Top 15 Movies Based on Novels

Top 15 Movies Based on Novels

More often than not, movies adapted from novels are disappointing. Perhaps it’s impossible to capture the complexity and nuances of a 300-page (or longer) novel in two hours. I chose my top 15 book-to-movie adaptations based on how well the directors interpreted the novels in film. The movie may not be 100 percent faithful to the book, but it successfully preserved the novel’s essence.

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Christian Bale’s “Out of the Furnace” is a Cinematic Slow Burn that Shines Brightly

Christian Bale’s “Out of the Furnace” is a Cinematic Slow Burn that Shines Brightly

“Out of the Furnace” is not the kind of movie that jumps on you. It’s a cinematic slow burn that grows on you. The film, set in the steel town of Braddock, Pa., is about the Baze brothers—Russell (Christian Bale) and Rodney (Casey Affleck).

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“Dead Poets Society”: Robin Williams Will Stay “O Captain, My Captain” in Our Hearts

“Dead Poets Society”: Robin Williams Will Stay “O Captain, My Captain” in Our Hearts

Although “Dead Poets Society” is set in a boys’ prep school in Vermont in 1959, moviegoers relate to it because it puts them squarely on a familiar ground. Most people remember a teacher like John Keating (Robin Williams) who changes his students’ lives. In every school, there’s a passionate soul like Neil Perry (Robert Sean Leonard), a painfully shy kid like Todd Anderson (Ethan Hawke), and a rebel like Nuwanda (Gale Hansen).

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Tom Hardy’s “Locke” Shows Extraordinary Power in Simplicity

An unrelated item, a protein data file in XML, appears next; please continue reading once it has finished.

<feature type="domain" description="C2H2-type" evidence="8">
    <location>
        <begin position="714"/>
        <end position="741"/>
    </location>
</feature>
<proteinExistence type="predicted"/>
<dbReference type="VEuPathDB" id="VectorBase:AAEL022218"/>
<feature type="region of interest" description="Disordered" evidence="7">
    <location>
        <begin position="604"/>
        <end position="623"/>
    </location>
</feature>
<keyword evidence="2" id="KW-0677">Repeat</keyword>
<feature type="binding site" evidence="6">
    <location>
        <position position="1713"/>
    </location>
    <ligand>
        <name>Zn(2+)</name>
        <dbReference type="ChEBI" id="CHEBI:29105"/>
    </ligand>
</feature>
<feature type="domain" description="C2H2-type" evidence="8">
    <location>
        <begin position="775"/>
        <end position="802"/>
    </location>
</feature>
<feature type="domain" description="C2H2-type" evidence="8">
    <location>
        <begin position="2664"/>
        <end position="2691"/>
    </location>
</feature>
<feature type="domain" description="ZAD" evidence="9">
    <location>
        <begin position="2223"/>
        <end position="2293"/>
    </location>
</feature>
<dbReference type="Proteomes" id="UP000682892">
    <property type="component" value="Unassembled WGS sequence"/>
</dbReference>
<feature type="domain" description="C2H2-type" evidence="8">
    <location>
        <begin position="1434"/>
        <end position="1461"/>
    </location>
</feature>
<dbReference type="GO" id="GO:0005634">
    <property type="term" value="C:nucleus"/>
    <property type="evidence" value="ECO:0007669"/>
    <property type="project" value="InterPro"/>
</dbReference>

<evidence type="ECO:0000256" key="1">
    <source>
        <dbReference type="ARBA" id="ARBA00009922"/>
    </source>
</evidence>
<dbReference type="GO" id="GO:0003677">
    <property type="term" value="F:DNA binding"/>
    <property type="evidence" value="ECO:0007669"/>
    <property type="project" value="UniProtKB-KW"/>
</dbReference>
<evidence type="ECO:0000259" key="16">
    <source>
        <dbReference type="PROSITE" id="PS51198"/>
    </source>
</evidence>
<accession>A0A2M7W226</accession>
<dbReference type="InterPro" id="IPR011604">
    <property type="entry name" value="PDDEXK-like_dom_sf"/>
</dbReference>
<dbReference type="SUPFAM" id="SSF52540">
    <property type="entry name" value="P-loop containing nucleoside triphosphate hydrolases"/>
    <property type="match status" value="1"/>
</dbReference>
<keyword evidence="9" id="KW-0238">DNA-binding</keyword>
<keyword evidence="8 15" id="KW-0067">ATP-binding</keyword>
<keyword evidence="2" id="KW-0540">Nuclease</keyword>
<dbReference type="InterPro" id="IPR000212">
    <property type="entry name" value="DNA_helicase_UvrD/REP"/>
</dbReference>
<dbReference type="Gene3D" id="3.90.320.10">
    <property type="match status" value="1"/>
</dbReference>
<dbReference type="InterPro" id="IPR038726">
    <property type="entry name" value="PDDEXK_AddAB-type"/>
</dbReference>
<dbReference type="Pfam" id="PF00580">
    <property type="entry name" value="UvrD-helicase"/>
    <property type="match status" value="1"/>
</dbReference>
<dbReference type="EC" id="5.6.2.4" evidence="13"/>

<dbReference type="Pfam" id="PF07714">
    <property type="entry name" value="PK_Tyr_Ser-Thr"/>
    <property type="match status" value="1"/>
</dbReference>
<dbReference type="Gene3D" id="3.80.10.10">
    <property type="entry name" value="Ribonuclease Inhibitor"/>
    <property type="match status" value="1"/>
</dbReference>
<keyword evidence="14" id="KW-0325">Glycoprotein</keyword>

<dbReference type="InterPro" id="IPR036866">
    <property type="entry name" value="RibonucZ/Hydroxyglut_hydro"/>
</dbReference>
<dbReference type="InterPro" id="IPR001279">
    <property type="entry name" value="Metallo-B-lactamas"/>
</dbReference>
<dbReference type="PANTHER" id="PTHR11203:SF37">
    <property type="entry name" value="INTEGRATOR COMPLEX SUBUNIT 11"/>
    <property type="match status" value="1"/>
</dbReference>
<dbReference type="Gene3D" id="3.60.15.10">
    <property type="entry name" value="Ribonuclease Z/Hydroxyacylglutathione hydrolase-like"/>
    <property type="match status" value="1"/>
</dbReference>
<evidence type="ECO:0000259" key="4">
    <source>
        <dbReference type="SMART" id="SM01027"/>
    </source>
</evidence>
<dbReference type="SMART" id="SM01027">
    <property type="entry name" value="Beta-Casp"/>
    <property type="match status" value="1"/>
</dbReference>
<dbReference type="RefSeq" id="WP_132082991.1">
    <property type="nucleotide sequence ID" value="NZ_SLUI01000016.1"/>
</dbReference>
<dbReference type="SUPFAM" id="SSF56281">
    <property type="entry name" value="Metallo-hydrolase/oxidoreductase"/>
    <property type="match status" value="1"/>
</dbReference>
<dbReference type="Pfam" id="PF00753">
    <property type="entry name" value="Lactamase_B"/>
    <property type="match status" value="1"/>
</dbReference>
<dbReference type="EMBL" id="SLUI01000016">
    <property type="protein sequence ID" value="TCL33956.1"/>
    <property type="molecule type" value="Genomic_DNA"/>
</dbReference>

Tom Hardy’s “Locke” Shows Extraordinary Power in Simplicity

It takes an actor such as Tom Hardy to pull off a film shot almost entirely inside a car, showing him alone, from beginning to end. Ivan Locke (Hardy) is a construction manager in Birmingham, with a reputation for “running a tight ship,” as a local official describes him. One evening, after work, he doesn’t go home. Instead he drives to London, a decision that changes his life within 85 minutes, which is how long the drive and the movie last.

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4 Lessons for Writers from Akira Kurosawa’s “Rashomon”

4 Lessons for Writers from Akira Kurosawa’s “Rashomon”

In “Rashomon,” the 1950 classic film by Akira Kurosawa, viewers can be certain of three things: A samurai is dead, his wife has been sexually assaulted, and a bandit is the main suspect. Everything else about the film is open to discussion. Every viewer is entitled to his or her own conclusion.

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Hollywood’s Love Affair with Lady Liberty: From “Saboteur” to “Adjustment Bureau”

Hollywood’s Love Affair with Lady Liberty: From “Saboteur” to “Adjustment Bureau”

From the 1942 Alfred Hitchcock film, “Saboteur,” to the Matt Damon-starrer “The Adjustment Bureau” (2011), Lady Liberty has been thrilling, scaring, and entertaining moviegoers over the years.

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5 Reasons Why Writers Should Watch Federico Fellini’s “La Dolce Vita”

5 Reasons Why Writers Should Watch Federico Fellini’s “La Dolce Vita”

A quick Google search will show you that “La Dolce Vita,” which means “the sweet life,” is a popular name for Italian restaurants, bakeries, and coffee shops. The term has taken on a life of its own ever since Federico Fellini’s film of the same title was released in 1960.

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“The Savages”: A Small Film Showcasing the Giant Talent of Philip Seymour Hoffman

“The Savages”: A Small Film Showcasing the Giant Talent of Philip Seymour Hoffman

Like most film buffs, I was devastated when the news broke that Philip Seymour Hoffman died of accidental drug overdose on Feb. 2. He was 46. Described by the New York Times as “the most ambitious and the most widely admired American actor of his generation,” Hoffman was best known for “Capote” (2005), which earned him the Oscar for best actor.

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